kaiel wrote:That being said, as I begin to practice, how do I know which meditation is best for a beginner, how will I know I am not a beginner any longer? As those who practice, did the meditation validate for you the teachings of Buddhism?
Generally, meditation begins with calming the mind (shamatha) and, in my experience basic mind-calming meditation is pretty much the same whether you are studying Theravada, Zen (Mahayana), Vajrayana. However, some schools emphasize chanting rather than quiet meditation. Some combine mind-calming with vippassana (analytical introspection) and there are some differences regarding the focus of one's meditation. But since calming the mind is essential, this is usually where everyone starts. If you are told to start with something else, some elaborate head trip, you might want to look somewhere else.
As far as being a beginner, I don't think that ever really ends. I have had more than one teacher talk about meditation always being 'fresh' and always, in a sense, being a beginner. There is always the next subtle layer of mental crap to cut through. However, as time passes you will find that it takes less time for your mind to become settled and focused, and that you can remain focused and relaxed for much longer periods. So, as you may recall the first few times meditating, the mind gets restless. This should pass after a while.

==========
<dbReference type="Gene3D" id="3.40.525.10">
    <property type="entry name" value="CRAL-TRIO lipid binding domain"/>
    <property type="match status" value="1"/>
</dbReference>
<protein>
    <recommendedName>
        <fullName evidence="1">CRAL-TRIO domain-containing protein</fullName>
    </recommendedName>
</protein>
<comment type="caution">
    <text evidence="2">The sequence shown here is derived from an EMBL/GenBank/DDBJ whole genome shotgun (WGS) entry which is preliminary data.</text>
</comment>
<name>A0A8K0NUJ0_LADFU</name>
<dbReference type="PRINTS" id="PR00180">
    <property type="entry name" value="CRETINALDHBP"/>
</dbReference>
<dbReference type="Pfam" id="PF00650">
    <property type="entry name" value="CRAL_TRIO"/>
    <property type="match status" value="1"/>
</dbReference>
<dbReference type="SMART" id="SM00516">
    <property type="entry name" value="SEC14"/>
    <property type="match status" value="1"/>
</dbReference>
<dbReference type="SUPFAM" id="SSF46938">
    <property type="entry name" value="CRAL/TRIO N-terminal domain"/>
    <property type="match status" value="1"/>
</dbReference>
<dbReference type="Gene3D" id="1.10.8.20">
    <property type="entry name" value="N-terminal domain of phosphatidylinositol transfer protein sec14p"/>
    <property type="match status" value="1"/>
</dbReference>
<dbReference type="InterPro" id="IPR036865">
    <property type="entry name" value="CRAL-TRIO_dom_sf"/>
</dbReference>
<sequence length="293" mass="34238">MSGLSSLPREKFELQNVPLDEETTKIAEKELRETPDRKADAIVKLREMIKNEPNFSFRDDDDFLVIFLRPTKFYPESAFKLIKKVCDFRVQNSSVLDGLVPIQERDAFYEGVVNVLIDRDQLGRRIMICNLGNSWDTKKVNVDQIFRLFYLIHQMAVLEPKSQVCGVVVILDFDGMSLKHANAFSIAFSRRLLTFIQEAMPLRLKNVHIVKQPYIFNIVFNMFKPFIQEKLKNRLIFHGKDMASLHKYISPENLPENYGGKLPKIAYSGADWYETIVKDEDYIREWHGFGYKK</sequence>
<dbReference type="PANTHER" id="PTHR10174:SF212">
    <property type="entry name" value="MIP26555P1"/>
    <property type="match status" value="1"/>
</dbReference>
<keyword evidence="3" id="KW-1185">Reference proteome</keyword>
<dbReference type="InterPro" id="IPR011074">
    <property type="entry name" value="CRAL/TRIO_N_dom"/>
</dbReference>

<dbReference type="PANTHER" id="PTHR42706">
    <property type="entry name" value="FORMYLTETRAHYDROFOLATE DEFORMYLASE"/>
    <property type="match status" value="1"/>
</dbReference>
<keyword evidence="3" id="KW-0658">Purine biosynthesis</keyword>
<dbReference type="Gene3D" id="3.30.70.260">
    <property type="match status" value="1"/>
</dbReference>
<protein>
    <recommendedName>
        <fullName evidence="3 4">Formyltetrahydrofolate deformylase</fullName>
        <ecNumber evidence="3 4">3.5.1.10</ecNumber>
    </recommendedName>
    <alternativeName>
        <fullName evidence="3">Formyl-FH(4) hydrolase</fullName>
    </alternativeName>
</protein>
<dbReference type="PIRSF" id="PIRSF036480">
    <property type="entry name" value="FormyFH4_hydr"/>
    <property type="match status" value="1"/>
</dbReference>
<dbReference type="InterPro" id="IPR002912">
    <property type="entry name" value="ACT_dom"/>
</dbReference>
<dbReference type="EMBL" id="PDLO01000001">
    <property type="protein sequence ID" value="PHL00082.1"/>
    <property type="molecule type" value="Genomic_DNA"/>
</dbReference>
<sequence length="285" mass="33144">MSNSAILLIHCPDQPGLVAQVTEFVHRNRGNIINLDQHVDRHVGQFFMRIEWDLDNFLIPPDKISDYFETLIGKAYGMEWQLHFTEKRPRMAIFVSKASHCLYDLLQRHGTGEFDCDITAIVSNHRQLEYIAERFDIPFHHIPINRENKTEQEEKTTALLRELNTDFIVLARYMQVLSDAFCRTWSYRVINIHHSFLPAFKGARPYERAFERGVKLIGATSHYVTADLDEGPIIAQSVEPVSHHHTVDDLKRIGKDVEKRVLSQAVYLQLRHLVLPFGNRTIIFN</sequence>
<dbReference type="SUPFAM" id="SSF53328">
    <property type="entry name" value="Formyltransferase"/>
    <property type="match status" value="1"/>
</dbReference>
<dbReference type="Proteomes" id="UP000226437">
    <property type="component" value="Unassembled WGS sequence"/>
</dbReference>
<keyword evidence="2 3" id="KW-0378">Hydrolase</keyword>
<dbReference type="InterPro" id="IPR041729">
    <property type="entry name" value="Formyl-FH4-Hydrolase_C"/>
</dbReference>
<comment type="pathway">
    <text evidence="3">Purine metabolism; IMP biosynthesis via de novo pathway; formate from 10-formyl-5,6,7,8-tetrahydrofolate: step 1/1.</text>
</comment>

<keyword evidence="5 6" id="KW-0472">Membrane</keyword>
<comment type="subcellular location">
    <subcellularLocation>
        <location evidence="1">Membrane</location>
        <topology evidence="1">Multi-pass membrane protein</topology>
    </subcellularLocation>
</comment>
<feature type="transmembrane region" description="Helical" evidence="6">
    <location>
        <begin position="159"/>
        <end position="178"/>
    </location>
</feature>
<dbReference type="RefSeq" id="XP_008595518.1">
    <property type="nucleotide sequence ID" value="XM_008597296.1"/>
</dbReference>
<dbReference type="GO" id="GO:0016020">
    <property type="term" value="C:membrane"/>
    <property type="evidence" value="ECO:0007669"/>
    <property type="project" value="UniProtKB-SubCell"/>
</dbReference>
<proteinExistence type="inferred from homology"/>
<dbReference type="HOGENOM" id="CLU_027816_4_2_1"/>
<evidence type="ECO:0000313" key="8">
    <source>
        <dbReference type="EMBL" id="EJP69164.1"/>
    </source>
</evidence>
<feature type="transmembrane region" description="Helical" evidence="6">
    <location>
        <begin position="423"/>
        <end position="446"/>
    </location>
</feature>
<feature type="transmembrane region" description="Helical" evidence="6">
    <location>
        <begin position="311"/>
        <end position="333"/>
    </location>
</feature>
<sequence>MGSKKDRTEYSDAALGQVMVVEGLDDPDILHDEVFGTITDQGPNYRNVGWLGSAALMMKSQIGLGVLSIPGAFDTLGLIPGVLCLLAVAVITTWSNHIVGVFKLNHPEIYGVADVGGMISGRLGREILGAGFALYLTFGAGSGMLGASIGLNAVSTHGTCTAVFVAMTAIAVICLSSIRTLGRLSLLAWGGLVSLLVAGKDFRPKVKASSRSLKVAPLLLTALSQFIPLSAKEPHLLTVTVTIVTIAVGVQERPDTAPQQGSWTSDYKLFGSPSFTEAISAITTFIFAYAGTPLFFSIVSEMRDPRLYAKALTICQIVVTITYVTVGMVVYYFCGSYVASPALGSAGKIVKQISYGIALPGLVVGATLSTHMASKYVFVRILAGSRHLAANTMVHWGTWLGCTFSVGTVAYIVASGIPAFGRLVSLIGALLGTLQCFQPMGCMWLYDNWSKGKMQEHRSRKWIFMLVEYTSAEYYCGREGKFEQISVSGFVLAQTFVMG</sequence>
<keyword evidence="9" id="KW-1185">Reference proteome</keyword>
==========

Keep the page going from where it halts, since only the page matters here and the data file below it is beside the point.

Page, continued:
I don't know if meditation 'validates' the teachings. For me, it's life's problems that validate the teachings. But meditation is essential. Everything is somewhat speculative until you practice it, and meditation is the practice. There is tremendous power in giving yourself permission to just sit, sit and really stop all the mental running around, even for a few minutes. My understanding is (buddhism teaches)that the mind's original state is calm and clear. Some schools say "empty and luminous" or "unmoving" or whatever. It means that at the core, there is something that is not shaken by what blows by, just as a big stone Buddha statue just sits there, unmoving in the rain and wind and hot sun. Through meditation you find this Buddha, and that's where you return to. I guess, in that sense, it does validate the teachings.